Basic database layout theory - static versus dynamic schema

Let me define a term - schema refers to the structure of your database (tables, columns, keys) as opposed to the data in it (rows). Static schema refers to that structure never changing. A dynamic schema is one that changes as you add data. In most cases, the textbook (correct) approach uses a static schema.

Some cases work out well with a dynamic schema. Historical datalogging, for example, where your “data” is a (tag value, timestamp) pair, and you have lots of different tags that all must logged at the same interval.

The simplest dragging and dropping of groups in FactorySQL is another dynamic schema example. These groups work best for 2 levels of data - device (row) and property on that device (column). The point is that it’s easy to use and easy for non-programmers to create queries against. So if we had 100 gizmos with 20 I/O points, we’d have one table with 100 rows and 20 columns. The real advantage is that it would be trivially simple to create one control screen in FactorySQL that would work with any of the 100 gizmos by changing the WHERE clause of our query. Further we could add a 101st gizmo to the database without touching our FactoryPMI application and it would show up.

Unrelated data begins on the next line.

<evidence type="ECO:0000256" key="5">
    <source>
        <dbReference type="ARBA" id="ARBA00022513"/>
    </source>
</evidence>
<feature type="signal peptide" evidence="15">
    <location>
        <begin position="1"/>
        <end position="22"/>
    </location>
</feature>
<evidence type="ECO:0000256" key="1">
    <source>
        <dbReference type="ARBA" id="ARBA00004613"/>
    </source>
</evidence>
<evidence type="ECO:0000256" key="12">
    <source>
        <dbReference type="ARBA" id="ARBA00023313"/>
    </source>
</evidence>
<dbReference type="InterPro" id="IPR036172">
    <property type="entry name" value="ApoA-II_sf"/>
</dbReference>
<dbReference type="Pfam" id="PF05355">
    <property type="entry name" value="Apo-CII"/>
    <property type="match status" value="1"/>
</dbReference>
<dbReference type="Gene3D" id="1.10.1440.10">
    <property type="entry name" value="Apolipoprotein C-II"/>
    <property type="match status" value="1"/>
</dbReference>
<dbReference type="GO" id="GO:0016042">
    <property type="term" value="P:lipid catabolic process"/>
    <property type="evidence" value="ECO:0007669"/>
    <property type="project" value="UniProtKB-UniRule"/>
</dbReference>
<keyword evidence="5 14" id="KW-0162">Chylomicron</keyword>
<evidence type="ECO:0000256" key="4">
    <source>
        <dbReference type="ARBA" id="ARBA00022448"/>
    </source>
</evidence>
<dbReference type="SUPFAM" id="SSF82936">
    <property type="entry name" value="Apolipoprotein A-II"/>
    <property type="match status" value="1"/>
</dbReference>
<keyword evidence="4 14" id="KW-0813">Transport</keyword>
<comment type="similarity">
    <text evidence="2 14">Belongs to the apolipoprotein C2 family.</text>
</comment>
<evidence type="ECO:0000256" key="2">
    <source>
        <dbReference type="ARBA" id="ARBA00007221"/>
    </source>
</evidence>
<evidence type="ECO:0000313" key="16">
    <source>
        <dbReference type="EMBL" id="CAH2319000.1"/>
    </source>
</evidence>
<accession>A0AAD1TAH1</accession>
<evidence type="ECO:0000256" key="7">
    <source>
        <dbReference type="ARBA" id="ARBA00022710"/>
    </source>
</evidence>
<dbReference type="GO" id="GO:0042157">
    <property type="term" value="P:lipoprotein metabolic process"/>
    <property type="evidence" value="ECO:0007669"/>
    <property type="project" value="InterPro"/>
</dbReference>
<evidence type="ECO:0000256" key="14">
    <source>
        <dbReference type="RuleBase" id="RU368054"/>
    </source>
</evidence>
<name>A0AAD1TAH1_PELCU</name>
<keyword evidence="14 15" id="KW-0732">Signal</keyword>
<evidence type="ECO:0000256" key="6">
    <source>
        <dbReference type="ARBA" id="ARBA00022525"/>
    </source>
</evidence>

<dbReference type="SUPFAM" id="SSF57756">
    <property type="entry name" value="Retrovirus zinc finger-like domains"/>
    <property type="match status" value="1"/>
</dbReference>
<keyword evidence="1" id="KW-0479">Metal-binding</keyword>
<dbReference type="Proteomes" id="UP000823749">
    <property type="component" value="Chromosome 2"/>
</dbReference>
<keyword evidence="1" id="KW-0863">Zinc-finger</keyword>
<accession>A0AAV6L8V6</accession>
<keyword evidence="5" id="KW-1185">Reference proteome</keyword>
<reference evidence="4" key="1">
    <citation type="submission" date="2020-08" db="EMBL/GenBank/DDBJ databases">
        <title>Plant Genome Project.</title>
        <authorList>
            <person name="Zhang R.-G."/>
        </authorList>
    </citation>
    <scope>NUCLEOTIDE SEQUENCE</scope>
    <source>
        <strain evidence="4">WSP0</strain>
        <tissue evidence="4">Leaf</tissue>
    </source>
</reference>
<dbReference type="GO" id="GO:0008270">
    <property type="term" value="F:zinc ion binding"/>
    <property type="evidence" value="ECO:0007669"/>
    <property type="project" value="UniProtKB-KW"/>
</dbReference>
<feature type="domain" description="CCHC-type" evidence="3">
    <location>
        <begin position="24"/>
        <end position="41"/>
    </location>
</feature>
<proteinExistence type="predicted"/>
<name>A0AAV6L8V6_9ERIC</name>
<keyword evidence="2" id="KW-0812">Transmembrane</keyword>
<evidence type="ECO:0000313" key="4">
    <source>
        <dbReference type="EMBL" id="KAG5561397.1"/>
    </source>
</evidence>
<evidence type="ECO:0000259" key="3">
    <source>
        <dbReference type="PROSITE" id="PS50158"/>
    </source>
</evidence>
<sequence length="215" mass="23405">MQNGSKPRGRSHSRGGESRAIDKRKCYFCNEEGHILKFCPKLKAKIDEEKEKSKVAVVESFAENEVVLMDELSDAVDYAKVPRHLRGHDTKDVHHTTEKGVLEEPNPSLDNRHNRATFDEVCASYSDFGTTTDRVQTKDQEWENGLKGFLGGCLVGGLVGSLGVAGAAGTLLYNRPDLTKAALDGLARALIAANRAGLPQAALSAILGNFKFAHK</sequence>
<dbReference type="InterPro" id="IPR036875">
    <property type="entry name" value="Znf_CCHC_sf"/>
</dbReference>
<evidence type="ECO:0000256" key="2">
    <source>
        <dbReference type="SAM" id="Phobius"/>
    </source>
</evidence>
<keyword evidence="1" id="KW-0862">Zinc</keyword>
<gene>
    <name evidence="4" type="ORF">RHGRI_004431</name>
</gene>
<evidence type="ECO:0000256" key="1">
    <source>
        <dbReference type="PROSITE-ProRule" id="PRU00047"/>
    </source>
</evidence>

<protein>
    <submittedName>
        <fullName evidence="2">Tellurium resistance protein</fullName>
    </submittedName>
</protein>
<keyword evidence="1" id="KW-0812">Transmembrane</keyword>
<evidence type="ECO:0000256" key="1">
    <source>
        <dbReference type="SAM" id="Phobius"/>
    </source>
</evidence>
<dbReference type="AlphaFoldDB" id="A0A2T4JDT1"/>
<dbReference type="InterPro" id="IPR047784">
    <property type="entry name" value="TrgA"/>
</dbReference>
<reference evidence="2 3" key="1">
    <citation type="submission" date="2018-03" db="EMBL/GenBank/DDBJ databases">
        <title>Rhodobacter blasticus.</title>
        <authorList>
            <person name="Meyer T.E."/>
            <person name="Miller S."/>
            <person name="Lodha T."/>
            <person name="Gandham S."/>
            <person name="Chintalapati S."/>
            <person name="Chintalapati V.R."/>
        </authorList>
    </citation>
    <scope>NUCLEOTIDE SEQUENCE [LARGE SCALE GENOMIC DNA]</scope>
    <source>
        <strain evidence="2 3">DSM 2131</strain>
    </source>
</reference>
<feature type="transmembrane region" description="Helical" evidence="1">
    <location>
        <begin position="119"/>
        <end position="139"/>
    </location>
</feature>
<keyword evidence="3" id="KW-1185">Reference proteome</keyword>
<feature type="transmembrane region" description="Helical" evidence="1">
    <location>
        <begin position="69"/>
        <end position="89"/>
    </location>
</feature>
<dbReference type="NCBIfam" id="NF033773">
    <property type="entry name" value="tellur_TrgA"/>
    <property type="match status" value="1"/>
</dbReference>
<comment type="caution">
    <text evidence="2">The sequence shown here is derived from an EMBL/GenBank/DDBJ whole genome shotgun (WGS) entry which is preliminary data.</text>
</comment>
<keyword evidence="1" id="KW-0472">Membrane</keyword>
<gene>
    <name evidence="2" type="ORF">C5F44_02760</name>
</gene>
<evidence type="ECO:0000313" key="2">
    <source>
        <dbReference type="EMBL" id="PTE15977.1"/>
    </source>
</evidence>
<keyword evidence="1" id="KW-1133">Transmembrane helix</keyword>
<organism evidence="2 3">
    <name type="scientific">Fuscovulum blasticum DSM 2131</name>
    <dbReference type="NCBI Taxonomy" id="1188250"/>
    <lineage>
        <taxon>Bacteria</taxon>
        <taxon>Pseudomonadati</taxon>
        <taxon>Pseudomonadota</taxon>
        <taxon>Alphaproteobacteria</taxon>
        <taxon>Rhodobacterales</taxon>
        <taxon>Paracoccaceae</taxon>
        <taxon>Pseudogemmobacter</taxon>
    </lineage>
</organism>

Suppose your application has many layers deep, all of which are subject to change. You need to go with a static schema approach. Let’s consider a downtime system that we wish to incorporate on all plants. The levels of data may look like this:

Plant->Line->Production Run->Equipment->Downtime Event

For this example, you would use a static schema with 5 “levels” of data.You would want a static schema with a table for: plants, lines, runs, equipment, downtime. Each table would include a column that points to the instance of the table above it. The layout and queries are more complex than a “naive” dynamic schema layout, but in the end you’ll have an application that scales far better. If you set it up properly, then anytime you add anything in FactorySQL (adds new row to one of those tables) will show up in your FactoryPMI project.

To implement a static schema in FactorySQL, you use block data groups. Stay tuned for SQLTags. This next major release feature will provide a static schema approach in the backend that you won’t have to think about.